Waldfogel%20The%20Deadweight%20Loss%20of%20Christmas

Waldfogel%20The%20Deadweight%20Loss%20of%20Christmas - The...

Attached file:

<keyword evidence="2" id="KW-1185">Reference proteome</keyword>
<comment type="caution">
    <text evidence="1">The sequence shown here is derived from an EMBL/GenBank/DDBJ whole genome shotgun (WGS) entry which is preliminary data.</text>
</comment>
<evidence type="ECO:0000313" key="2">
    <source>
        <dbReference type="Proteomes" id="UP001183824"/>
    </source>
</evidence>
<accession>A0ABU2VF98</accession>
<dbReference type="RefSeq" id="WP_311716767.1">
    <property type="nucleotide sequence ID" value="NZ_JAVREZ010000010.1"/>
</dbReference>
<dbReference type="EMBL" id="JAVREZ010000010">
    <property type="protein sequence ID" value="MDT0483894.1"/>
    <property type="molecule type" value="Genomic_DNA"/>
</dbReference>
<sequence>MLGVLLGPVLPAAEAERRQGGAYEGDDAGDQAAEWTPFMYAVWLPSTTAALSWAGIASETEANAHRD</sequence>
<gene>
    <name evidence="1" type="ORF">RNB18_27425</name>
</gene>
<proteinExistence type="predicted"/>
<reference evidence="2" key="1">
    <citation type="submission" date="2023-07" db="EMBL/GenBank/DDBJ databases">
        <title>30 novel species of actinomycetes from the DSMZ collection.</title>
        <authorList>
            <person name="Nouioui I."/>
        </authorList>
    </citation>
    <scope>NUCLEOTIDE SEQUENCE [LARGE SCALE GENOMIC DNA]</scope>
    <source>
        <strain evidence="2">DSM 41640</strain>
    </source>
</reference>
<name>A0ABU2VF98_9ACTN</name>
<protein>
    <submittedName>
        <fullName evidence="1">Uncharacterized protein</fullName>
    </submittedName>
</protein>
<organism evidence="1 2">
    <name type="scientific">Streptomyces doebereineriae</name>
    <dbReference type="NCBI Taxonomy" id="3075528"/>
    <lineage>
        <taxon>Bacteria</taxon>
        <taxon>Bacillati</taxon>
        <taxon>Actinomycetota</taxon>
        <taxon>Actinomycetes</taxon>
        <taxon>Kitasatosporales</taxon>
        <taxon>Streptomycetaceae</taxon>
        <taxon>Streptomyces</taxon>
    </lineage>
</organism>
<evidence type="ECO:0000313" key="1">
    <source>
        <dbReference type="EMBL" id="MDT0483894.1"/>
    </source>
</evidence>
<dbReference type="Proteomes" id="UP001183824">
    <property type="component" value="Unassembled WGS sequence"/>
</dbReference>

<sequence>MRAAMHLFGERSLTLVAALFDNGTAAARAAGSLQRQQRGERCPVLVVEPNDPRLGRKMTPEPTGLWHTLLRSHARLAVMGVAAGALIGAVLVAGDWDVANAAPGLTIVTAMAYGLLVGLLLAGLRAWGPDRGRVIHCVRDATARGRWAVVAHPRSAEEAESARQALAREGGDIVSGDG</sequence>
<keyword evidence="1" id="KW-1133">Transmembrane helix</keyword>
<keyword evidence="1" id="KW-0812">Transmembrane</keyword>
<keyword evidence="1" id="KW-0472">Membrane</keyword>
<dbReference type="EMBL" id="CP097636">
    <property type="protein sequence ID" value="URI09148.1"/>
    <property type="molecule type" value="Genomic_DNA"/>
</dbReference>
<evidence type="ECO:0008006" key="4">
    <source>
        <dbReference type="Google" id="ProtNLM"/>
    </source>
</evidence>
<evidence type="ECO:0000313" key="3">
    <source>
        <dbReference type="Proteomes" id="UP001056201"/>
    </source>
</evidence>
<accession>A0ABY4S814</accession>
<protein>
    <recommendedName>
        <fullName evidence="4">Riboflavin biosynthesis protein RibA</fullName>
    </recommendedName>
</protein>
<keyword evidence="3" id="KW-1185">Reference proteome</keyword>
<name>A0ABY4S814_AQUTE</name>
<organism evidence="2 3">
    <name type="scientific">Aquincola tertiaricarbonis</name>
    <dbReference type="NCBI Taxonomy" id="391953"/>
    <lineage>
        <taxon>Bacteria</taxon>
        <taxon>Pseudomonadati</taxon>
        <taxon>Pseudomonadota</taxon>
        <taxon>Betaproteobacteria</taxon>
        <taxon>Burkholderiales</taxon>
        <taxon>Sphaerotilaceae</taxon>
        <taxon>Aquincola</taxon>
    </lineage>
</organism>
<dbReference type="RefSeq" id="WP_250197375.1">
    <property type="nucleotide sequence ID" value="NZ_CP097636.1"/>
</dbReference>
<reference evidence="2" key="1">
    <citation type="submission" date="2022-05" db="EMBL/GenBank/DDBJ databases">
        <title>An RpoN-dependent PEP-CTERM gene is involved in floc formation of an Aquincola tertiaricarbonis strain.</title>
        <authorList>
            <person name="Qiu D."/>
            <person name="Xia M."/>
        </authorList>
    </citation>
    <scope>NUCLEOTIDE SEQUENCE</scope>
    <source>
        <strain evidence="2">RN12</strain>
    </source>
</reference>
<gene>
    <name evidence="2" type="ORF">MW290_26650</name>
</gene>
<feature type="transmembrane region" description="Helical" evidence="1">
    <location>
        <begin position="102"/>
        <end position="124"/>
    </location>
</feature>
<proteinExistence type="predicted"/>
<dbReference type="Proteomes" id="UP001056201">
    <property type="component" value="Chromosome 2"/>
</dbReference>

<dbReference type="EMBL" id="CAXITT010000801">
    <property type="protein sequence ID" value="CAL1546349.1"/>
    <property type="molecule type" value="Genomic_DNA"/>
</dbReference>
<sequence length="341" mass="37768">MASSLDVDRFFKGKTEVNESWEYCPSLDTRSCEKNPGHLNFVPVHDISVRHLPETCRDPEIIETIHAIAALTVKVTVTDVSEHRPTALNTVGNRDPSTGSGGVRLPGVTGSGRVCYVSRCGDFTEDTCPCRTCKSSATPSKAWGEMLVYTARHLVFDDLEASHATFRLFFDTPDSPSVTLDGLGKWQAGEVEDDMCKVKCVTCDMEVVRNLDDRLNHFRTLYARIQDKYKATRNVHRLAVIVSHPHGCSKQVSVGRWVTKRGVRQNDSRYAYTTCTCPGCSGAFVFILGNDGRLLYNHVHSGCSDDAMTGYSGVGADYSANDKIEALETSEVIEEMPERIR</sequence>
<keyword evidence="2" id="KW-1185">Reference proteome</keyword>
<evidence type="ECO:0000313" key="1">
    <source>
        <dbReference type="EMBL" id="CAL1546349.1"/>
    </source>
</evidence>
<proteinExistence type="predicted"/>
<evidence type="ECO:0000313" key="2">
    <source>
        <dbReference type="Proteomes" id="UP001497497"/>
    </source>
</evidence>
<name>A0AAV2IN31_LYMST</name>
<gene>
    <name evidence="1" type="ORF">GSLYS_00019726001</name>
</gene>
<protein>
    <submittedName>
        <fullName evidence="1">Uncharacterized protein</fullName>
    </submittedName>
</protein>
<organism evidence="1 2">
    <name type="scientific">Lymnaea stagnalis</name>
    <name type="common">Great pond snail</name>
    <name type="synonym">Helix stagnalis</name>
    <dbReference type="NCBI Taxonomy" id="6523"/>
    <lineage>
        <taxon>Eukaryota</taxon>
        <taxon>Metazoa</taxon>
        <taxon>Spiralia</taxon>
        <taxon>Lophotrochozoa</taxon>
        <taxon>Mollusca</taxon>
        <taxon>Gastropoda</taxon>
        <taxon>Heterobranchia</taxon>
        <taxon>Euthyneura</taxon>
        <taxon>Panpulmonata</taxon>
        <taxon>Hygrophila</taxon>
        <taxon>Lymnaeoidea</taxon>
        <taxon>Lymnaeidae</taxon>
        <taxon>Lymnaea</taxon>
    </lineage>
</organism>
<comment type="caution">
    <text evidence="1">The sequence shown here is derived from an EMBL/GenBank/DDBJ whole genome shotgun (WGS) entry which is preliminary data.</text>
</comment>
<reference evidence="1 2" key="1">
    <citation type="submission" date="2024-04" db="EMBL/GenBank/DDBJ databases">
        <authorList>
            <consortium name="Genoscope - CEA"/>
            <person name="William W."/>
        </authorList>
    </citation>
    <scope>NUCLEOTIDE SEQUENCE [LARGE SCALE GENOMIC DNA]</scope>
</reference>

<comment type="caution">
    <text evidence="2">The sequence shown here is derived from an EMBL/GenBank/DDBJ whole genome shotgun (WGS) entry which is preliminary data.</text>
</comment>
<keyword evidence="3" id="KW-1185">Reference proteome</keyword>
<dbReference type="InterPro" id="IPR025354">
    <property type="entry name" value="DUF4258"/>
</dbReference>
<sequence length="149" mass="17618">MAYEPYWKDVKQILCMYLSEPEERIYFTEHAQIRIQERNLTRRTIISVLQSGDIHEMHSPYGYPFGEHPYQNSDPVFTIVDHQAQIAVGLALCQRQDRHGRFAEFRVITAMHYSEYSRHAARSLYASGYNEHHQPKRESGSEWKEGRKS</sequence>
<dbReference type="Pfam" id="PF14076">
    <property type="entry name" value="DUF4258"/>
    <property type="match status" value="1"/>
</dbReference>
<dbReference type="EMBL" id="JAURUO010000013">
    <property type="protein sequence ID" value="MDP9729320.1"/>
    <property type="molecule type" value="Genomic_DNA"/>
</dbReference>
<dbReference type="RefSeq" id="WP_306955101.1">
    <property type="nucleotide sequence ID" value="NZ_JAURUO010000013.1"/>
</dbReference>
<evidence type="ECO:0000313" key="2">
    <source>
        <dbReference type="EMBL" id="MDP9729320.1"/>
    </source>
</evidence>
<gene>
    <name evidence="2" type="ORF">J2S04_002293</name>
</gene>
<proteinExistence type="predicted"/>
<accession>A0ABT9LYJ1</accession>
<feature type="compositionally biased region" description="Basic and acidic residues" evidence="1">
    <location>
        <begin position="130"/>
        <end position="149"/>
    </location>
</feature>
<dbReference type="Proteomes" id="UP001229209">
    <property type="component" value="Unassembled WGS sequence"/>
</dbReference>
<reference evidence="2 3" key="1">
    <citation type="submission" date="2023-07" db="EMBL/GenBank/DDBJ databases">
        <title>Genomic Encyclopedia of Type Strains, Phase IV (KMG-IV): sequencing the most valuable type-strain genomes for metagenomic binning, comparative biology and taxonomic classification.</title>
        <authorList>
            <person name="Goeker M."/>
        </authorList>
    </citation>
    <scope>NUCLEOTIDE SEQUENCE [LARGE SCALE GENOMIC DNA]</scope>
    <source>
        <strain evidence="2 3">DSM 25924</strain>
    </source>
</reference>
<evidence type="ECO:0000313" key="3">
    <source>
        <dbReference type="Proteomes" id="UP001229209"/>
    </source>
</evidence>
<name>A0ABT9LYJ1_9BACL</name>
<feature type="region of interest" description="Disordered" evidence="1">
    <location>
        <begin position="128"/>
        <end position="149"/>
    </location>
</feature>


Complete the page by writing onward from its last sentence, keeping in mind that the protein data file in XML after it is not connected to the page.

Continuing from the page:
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Unformatted text preview: The Deadweight Loss of Christmas By JOEL WALDFOG EL* When economists comment on holiday gift-giving, it is usually to condone the healthy effect of spending on the macro- economy. However. an important feature of gift-giving is that consumption choices are made by someone other than the final eon- sumer. A potentially important microeco- nomic aspect of gift-giving is that gifts may be mismatched with the recipients‘ prefer- ences. In the standard microeconomic framework of consumer choice. the best a gift-giver can do with, say. $10 is to dupli- cate the choice that the recipient would have made. While it is possible for a giver to choose a gift which the recipient ultimately values above its price—for example, if the recipient is not perfectly informed—it is more likely that the gift will leave the recip- ient worse off than if she had made her own consumption choice with an equal amount of cash. In short, gift-giving is a potential source of deadweight loss. This paper gives estimates of the dead- weight loss of holiday gift-giving based on surveys given to Yale undergraduates.‘ I find that holiday gift-giving destroys be- tween 10 percent and a third of the value of gifts. While these recipients may be unrep— *Department of Economics, Yale University. New Haven, CT 06520. I am grateful to my colleagues at Yale for lunchtime conversation which refined this idea. 'Much existing research examines the theoretical desirability of cash, as opposed to in»kind transfers (cg, Maria Schmundt et al . 1975, Ronald A Dye and Rick Antle. I986; Charles Blackorby and DaVId Don» aldson, I‘J88). I am aware of no empirical research on reCipient valuation of transfers, except Eugene Smolensky ct al. (1977), which presents estimates of the value of government iii-kind transfer piograms to benefits rectpients Their results are compared With mine below resentative of the US. population, their gifts are not necessarily unrepresentative. Holi- day expenditures average $40 billion per year, implying that a conservative estimate of the deadweight loss of Christmas2 is a tenth as large as estimates of the dead— weight loss of income taxation. I also ex— plore how deadweight loss and the tendency to give cash gifts vary with the relationship and age difference between giver and recipi— ent. I find that gifts from friends and “sig- nificant others” are most efficient, while noncash gifts from members of the ex— tended family are least efficient and destroy a third of their value. I develop a simple expected-utility model to explain the deci— sion to give cash. as opposed to in-kind gifts. The data are consistent with the model: cash gifts are most common from the sorts of givers whose noncash gifts have the low- est expected value to recipients (given their cost) and high variability in recipient valua- tion. 1. Theory A. The Consequences of Gift-Giving Students are customarily taught in eco— nomics courses that unfettered consumer choice leads the consumer to higher utility than constrained choice. Thus. for example, government grants—in-kind are inefficient, unless the consumer would have chosen to consume at least the amount of the good granted, had the grant been cash. One can analyze the possible inefficiency of gift-giving from the recipient standpoint 2References to the deadweight loss of Christmas should be understood to apply equally to Hanukkah and other holidays with gift-giving rituals 1328 Copyright © 2001 All Rights Reserved VOL. 83 N0 5 WALDFOGEL' TH]. DI;4I)WEIGHTL()SS ()F ('HRIS‘TleS Gift Good (G) Flotiizi‘ it (in l-(lIVINt. ANI) Di «om l(il|l L()\‘\ Notes: The amount of the gift good ((1‘) is on the horizontal axis The vertical aXIs measures all other goods. in dollars Point 1 on budget line (111' describes the reCipient's holdings of the gift good and all other goods prior to receipt of the gilt. when her utility is U” When she receives u’t' units of the gift good. bet holding.“ the represented by point Ill on budget line lzb’ At this point her utility l\ l s Had she received a cash gift of equal cost to the giver. she could have thoseri any point on budget line bb’, and she would have chosen point ll. With utilitv (is. Because the utility of the bundle chosen freely by the recipient exceeds utility of an equal-cost bundle that includes the gift‘ there Is a deadwcight loss. In dollars. this deadweight loss is 1329 distance ob on the vertical aids in an indifference-curve diagram.1 (‘onsider Figure 1, with the gift good (G) on the horizontal axis and all other goods (A. with PA = 1) on the vertical axis. Point 1 depicts the gift recipient‘s position prior to receiv- ing this year’s gift. Suppose that the giver is planning to spend $x. If the gift comes in the form of cash, the recipient moves to 3Giving may confer utility on the giver. The present note is concerned only With the recrpient liven if the sum of giver and recipient valuations of gifts exceed their price, deadweight loss is present if the recipient values the gift below her valuation of a gift ot equal cost that the giver finds equally enjoyable to give budget constraint bb’. on which she may choose any point. Given this unconstrained choice, she chooses point ll. In this case the gift is completely efficient: fix is the mini— mum expenditure necessary to increase util- ity from UU to 1/1. ll, instead of cash, the gift consists of only the gift good. then the recipient receives (tr/P“) units of gift and arrives at point 111, also on budget constraint bii’. The resultant recipient utility is U:- This gift is inefficient because the recipient could have reached this level of utility with a cash gift smaller than $x. The dashed budget constraint shows the minimum additional expenditure necessary to achieve U3: it is distance ac. Copyright © 2001 All Rights Reserved 1330 THEAMERICAN ECONOMIC REVIEW which is less than the cost of the gift, dis- tance ab. Hence, distance cb is the dead- weight loss associated with the gift.4 The size of the deadweight loss depends on both the giver’s acquaintance with the recipient’s preferences and the recipient‘s knowledge of her own preferences. If the recipient is perfectly informed about gift items, then the giver can do no better than to give cash; and the better the giver knows the recipient’s preferences, the closer the giver can come to reproducing the recipient’s choice. However, if recipients are imperfectly informed, the giver may be able to choose a gift that the recipient would not have chosen but which makes the recipient better 0H than a cash amount equal to the cost of the gift. In this case, it is possible for a gift to create, rather than destroy. value. The better the giver knows the recipient’s preferences—«including, possibly, prefer- ences the recipient is unaware of——the more likely it is that the giver will choose a gift that the recipient values above its cost and will thereby create value through giving. B. Cash Gifts and the Goals of Gifl~Girers Givers sometimes give cash and some- times give gifts in kind. This section de- scribes a simple expected-utility model to explain the observed pattern of cash-giving. As far as the giver is concerned, the value that the recipient will attach to a noncash gift is a random variable g. Givers perceive that recipients evaluate their gifts according to the utility function U(g). If the giver has decided to spend an amount g” 0n a gift, the giver’s problem is to decide whether to give cash. which confers utility of U(g0) on the recipient, or a noncash gift, which has expected utility of ff(g)U(g)dg, where f( -) is the density function of recipient valua- tions. This density function has interesting interpretations. If the recipient is perfectly 4The fact that gifts may typically be exchanged eliminates this problem only in princrple, Because of transaction costs and perhaps gutlt, many ineflieicnt gifts are not exchanged. See the results in Sections ll and 11]. DECEMBER 1993 informed and the giver has exactly the re- cipient’s knowledge, f(-) is a spike at go. For a person who knows the recipient “bet— ter than she knows herself,” whose gift cost- ing g0 may have value to the recipient above g”. f(') includes probability density for g > go. The density of recipient valua- tions of gifts from a giver ignorant of the recipient’s preferences has a low mean and a high variance. Giver maximization of recipient utility implies that the giver gives cash if the giver’s perception of the recipient’s utility of gU in cash exceeds the givcr's expected recipient utility of a gift costing the giver g0. Givers whose gifts share the same distribution of recipient valuations may differ according to the degree of risk aversion they attribute to recipients. Hence, some givers of a type give cash while others give iii-kind gifts. (Some grandparent gifts are cash, and some are noncash, even if all grandparents" gifts share the same distribution of recipient valua- tions.) The observable implication of this model is that cash gifts are more likely from givers aware that their noncash gifts have lower expected utility. Hence, cash gifts are more likely from givers who give low-value non- cash gifts. relative to their costs. If givers perceive recipients to be risk-averse, then givers whose noncash gifts have higher vari— ance in value will also be more likely to give cash, all else constant. II. Data In the first of the two surveys, completed voluntarily by 86 intermediate microeco- nomics students in January 1993, gift recipi» ents were asked to estimate the total amounts paid (by the givers) for all of the holiday gifts the respondents received in 1992. Students were asked their gender and whether they exchanged any of their gifts. Finally, students were asked to place a value on their gifts, based on their willingness to pay for the gifts. The question was worded as follows: Ifyou made no exchanges, think of the gifts you received directly. Copyright © 2001 All Rights Reserved VOL 83 NO 5 If you made exchanges, think of the gifts you did not exchange as well as the things you obtained in exchange for gifts you received directly. Apart from any sentimental value of the items, if you did not have them, how much would you be willing to pay to obtain them? The second survey, given in March 1993, gathered data on each respondent’s individ- ual gifts. Fifty-eight respondents gave us- able information on 278 gifts.5 The survey asked respondents to describe each of their gifts, identify the givers’ ages and relation- ships to the recipient (parent, aunt or uncle, sibling, grandparent, friend, or “significant other”), estimate the prices that the givers paid for the gifts, and indicate whether the gifts were exchanged. The gift description allows gifts to be divided into three cate— gories: cash, gift certificates, and gifts. The respondents were asked to estimate the value of the gifts as the ...amount of cash such that you are indifferent between the gift and the cash, not counting the sentimental value of the gift. If you exchanged the original gift, assess the value of the object you got in exchange for the original gift. If you exchanged the orig- inal gift for cash, put the cash amount you received here. The survey also asked gender, age, family income, and the amount the recipient spent on holiday gifts for others in 1992. Note that valuations from both surveys take ex- changes into account. The difference between the two surveys’ valuation methods may be described as fol— lows: the first survey asks for the maximum the respondent would pay for her gifts, while the second survey asks for the minimum the respondent would accept in lieu of the gifts. As Jack L. Knetsch and J. A. Sinden (1984) 5An observation is usable if it includes valid infor- mation on price, value, relationship and age of giver. age of rec1pient, whether the gift was cash, and whether the gift was exchanged. WALDFOGEL. THE DhADWEIGHT LOSS OF CHRISTMAS 1331 TABLE l—AVERAGE AMOUNTS PAID AND VALUES or- Gir'rs, BY RECIPIENT Variable Survey 1 Survey 2 Amount paid ($) 438 2 508.9 Value ($)“ 313 4 462.1 Percentage ratio of average value 71 5 90.8 to average price patdh Average percentage yieldL (it) 1 87.1 (3.3) (3.2) Number of moments 86 58 Jln survey 1. respondents valued their gifts by their Willingness to pay for them. In survey 2, respondents valued their gifts as the money they would accept in lieu of the gifts (see text) h . . Ratio of average value to average price paid. ‘Average of (value, /price,). The standard error of average yield is given in parentheses. demonstrate, experimental subjects require more in return than they are willing to pay for similar objects. Hence, we expect valua- tions to be higher—and deadweight losses to be lower—in the second survey. The true amount of deadweight loss lies in between. 111. Empirical Analysis A. How Large is the Deadweight Loss? The responses of the 86 students taking the first survey and the 58 students taking the second survey, are reported in Table I.“ In survey 1, respondents estimate that friends and family paid an average $438 for the recipients’ total gifts, but respondents express a willingness to pay only $313, on average, for the same gifts. Because losses are approximately proportionate to receipts across receipt sizes, the ratio of average value to the average price (71.5 percent) is close to the average ratio of value to price, or average “yield,“ of 66.1 percent. A re- gression of log value on log price across recipients’ total gift receipts confirms that the relationship between value and price is f’Table 1 reports data averaged across reCipients. The remaining tables report averages across gifts. W “MN ,m ” «WW Ma.mawm-~mmw,wmww .a. ,v Copyright © 2001 All Rights Reserved I332 THE AMERICAN ECONOMIC REVIEW essentially proportional: log(va1ue,)= —0.314 + 0.964log(priee,) (0.44) (0.08) with standard errors in parentheses and an R2 of 65.6 percent. Forming a deadweight- loss measure from average yield indicates that gift-giving destroys a third of gift value. Note that the cash component of a recipi- ent’s gifts are included in both the price and value estimates in survey 1. Hence, the av- erage yield on noncash gifts is below 66.1 percent, and the deadweight loss among noncash gifts actually exceeds one—third. Putting aside the inclusion of cash, the valu- ation by willingness to pay in survey 1 makes one-third an upper—bound estimate of the deadweight-loss fraction. The 58 respondents to the second survey estimate that $509 was paid for their gifts, but they value these gifts at only $462. The average yield across these recipients (87.1 percent) is quite similar to the ratio of the average value to the average price (90.8 percent). A regression of the log value of receipts on log prices across recipients again confirms that value is nearly proportional to price: log(value,)=—0.618 + 1.()7510g(price,) (0.23) (0.04) with standard errors in parentheses and an R2 of 93.2 percent. As expected, the implied deadweight loss is less than the results of the first survey would suggest. For compara— bility with total receipt figures in survey 1, cash is not excluded, so that the deadweight loss among noncash gifts is higher. Aver— aged across gifts, rather than recipients, the average yield on noncash gifts is 83.9 per- cent, suggesting a deadweight-loss fraction of 16.1 percent (see Table 2). This is a lower bound because of the survey—2 valuation method. While the survey respondents’ total gift receipts (averaging $400~ 500) and family incomes (averaging $143,000 for the 43 stu— dents reporting family income) are unrepre— sentative of the US. population. the frac— tion of the gifts” value destroyed through DECEMBER 1993 TABLE 2—AVFRAUF. YiELD av PRir‘F. or GIFT (Ex( 1 UDING Cvst GiF’rs) Percentage Standard PrlCC average error range yield (percent) N $07$25 85.8 5.6 102 $264$50 74.4 3 4 82 $51~$100 89.8 4.2 47 Over $100 88 5 4.3 47 Overall: 83.9 2.8 246 Note Overall figures are based only on observations With valid information about giver. inefficient exchange need not be unrepre- sentative.7 First, among survey recipients the yield ratio does not vary with family income. Thus, while the general population has lower average income than the survey recipients, yield rates for survey recipients with income nearer to the population aver- age do not differ from the survey average. Second. deadweight losses are large and significant for gifts in all price ranges, thus including price ranges typical for gift recipi— ents generally. Table 2 reports the average yield for noncash gifts in various price ranges. Over a third of the gifts in the survey are estimated to cost less than $25, a range with an average yield of 85.8 percent (with a standard error [SE] of 5.6 percent). Nearly an additional third of gifts are esti- mated to cost between $26 and $50; these gifts have an average yield of 74.4 percent (SE: 3.4 percent). Average yield is some— what higher for larger gifts, about 89 per- cent for gifts estimated to cost over $50. The fraction of gift price that is wasted reaches a maximum of a quarter for gifts costing between $25 and $50 and is other- wise approximately constant at 10—15 per- cent. Recall that these figures are based on the conservative valuation method of survey 2. Whatever the average size of gifts in the general population. if their yields are simi- lar to the yields on similar-sized gifts in this 7The average holiday gift expenditure per US. fam- ily was $400 in 1092 (see Bureau of National Affairs. 1992). Copyright © 2001 All Rights Reserved VOL. 83 N0 5 WALDFOGEL THE DI‘A[)WEIGHT LOSS OF CHRISTMAS 1333 TABLE 3—GiFr YIFU) AND TFNIM NCY To Givi CAsii, HY Int \Tlfl or GIVER Aunt, uncle Sibling Parents Significaniother Grandparent Friend All Variable A. Yield of Noncash Gifts Number of observations 24 4*) 113 Value ($)8 40.5 23.5 133.3 Price (s)h 64 a 38.3 135.6 Percent yieldC 64.4 86.2 (7.0) (5 2) Yield standard error 34.1 36.1 Percentage exchangedd 20 8 6 1 B. Tendency T0 Gil e Cash: Number of observations 28 52 125 Agec 44 20 Percentage cash1 14.3 5.8 "Estimated value of gift to reCipient. {’Recipient’s estimate of price giver paid for the gift. 86.5 33.9 8 15 31 246 24.1 56.1 23 l 77 6 25.4 75.9 25.3 84.0 91.7 62 9 98.8 83.9 (3.2) (8.3) (103) (14.7) (2.8) 23 6 40.0 82.0 43.9 0.0 13.3 6.5 9.8 8 26 33 278 23 73 37 41 l).() 42 3 6 1 11.5 LAverage of ratio (value, /price,): standard errors of average yield in parentheses. G‘lFraction of noncash gifts exchanged. ‘Age of giver (recipients are all aged ”922). 1Percentage of gifts that are cash or gift certificates. sample, then the deadweight loss Will be at least 10 percent of the price of gifts. B. Determinants of Gift Yield and Cash-Giving This section examines gift yields and the tendency to give cash, by type of giver, to answer the following questions, First, how does the deadweight loss vary with familiar- ity of the giver with the recipient’s prefer- ences? We expect the deadweight loss to increase with the social distance between giver and recipient. as measured by the na- ture of the relationship (aunt or uncle, sib- ling, parent, significant other. grandparent. and friend) and the age difference between giver and recipient. Second. when do givers give cash? Are cash gifts more likely when the expected utility of noncash gifts is likely to be low? The top panel of Table 3 reports the fraction of gifts exchanged. as well as the average value, price, and yield of gifts, by identity of the giver. The table also reports the standard error of gift yield. The table clearly indicates that gifts from givers hear- ing different relationships to the recipients vary significantly in their suitability to recip- ient preferences. Excluding cash gifts. the fraction of gifts exchanged gives a rough measure of how well the gifts match the recipients’ preferences. Aunt/uncle and grandparent gifts are most likely to be ex~ changed, a...